Experimental feature

Listen to this article

00:00
00:00
Experimental feature
or

The Hanson Brick Company is North America’s largest brick manufacturer, providing nearly 18 per cent of the continent’s brick market, and based in Charlotte, North Carolina.

The company’s market dominance was established after the merger of seven smaller organisations. The new company, however, was faced with a challenge. It needed to ensure that its current production data was always available and that its ERP (Enterprise Resource Planning) application could be back online within 60 minutes of a site disaster or loss. At the same time, it had to certify compliance with the IT requirements of the Sarbanes-Oxley Act.

The challenge to ensure data was always available came to a head as a result of the mergers. Before, if one of the smaller, distributed sites sustained an outage, then the impact upon the business as a whole was less significant. With the consolidation of the various organisations into a single enterprise, that changed. This is, in a sense, the price to be paid for operating much more efficiently by using a common ERP system. While it can co-ordinate everything from production to invoicing across 31 locations, spread across the US and Canada, it is also vulnerable to outages. Any downtime would result in the entire company grinding to a halt. Hence, the need for greater data protection.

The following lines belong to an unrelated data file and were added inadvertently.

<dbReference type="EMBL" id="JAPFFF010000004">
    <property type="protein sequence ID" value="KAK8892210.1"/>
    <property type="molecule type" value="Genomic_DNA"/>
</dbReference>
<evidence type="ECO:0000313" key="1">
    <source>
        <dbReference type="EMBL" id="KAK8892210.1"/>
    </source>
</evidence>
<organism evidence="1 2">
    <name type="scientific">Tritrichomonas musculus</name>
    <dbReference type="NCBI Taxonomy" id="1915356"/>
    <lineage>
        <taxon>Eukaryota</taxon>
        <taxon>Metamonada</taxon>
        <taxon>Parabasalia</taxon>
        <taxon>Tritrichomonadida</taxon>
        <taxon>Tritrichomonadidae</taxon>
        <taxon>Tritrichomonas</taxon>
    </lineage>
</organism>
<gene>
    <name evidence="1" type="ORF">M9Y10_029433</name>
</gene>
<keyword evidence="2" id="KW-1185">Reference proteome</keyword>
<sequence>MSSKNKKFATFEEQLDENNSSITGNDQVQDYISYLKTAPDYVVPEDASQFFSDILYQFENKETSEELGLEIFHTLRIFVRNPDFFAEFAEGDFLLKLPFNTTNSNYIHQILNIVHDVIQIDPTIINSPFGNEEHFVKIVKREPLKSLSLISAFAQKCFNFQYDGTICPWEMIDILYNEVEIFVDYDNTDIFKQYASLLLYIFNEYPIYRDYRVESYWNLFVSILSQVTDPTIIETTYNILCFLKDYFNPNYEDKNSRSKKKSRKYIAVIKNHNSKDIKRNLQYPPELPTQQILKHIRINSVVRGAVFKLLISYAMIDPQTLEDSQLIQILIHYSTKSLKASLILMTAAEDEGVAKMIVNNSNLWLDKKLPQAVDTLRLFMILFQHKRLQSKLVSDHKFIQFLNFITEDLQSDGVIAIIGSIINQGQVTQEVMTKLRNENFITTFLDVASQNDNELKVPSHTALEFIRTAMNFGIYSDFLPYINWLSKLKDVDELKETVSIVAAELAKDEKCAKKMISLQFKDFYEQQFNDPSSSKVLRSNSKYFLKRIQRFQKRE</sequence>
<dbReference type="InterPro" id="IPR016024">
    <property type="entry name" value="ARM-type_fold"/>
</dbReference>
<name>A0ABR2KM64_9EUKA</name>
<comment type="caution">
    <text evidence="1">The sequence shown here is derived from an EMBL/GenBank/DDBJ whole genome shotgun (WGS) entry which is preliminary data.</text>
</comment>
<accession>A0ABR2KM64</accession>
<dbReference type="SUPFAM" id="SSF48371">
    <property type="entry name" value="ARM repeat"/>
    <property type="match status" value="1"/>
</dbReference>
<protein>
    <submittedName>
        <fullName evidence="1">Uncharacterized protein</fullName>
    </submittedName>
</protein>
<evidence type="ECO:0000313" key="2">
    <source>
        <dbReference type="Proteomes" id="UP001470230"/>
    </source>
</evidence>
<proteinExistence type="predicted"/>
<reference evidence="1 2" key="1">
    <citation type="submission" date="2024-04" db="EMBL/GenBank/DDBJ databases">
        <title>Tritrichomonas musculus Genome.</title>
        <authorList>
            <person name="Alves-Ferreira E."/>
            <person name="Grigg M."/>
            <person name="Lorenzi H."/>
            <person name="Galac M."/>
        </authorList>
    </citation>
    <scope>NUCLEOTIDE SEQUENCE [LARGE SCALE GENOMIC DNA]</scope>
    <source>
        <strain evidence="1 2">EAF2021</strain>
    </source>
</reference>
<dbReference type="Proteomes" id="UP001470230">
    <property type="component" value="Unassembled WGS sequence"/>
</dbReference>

The solution is a so-called “warm recovery site”, situated in Irving, Texas – a site in which data is available continuously and to which employees can simply walk to continue with their business. It replicates the corporate data centre, based in Morrisville, North Carolina. Hanson deployed the Topio Data Protection Suite (TDPS) to automatically and continuously copy ERP production data between the two sites, over an existing IP network.

The legacy data protection system had been based on tape technology. Again, this worked for the piecemeal situation of multiple, autonomous sites. But for amalgamated operations, it simply could not offer the near real-time disaster recovery required. “Tape technology is such that you either perform regular backups locally, or the most advanced that you can do is what people call tape vaulting, which is to perform back-ups several times a day,” explains Yoram Novick, the CEO of Topio. “In either case you cannot be sure that your data is up to date. Say you do a backup at midnight and the outage occurs 12 hours later. You will have lost lots of data that is critical to the business. It also does not provide business continuity to restore and recover in a matter of minutes. In most tape systems, the recovery may take days or even weeks.”

With the new system, the data is stored on a SAN (storage area network) at the disaster recover site, and is updated within seconds if a user alters any individual field. If production is lost in Morrisville, recovery volumes can be mounted on a new server and are up and running in the shortest possible time: because TDPS maintains an up-to-the second recovery-ready image of critical company data, Hanson can be back online in minutes in the event of a disaster.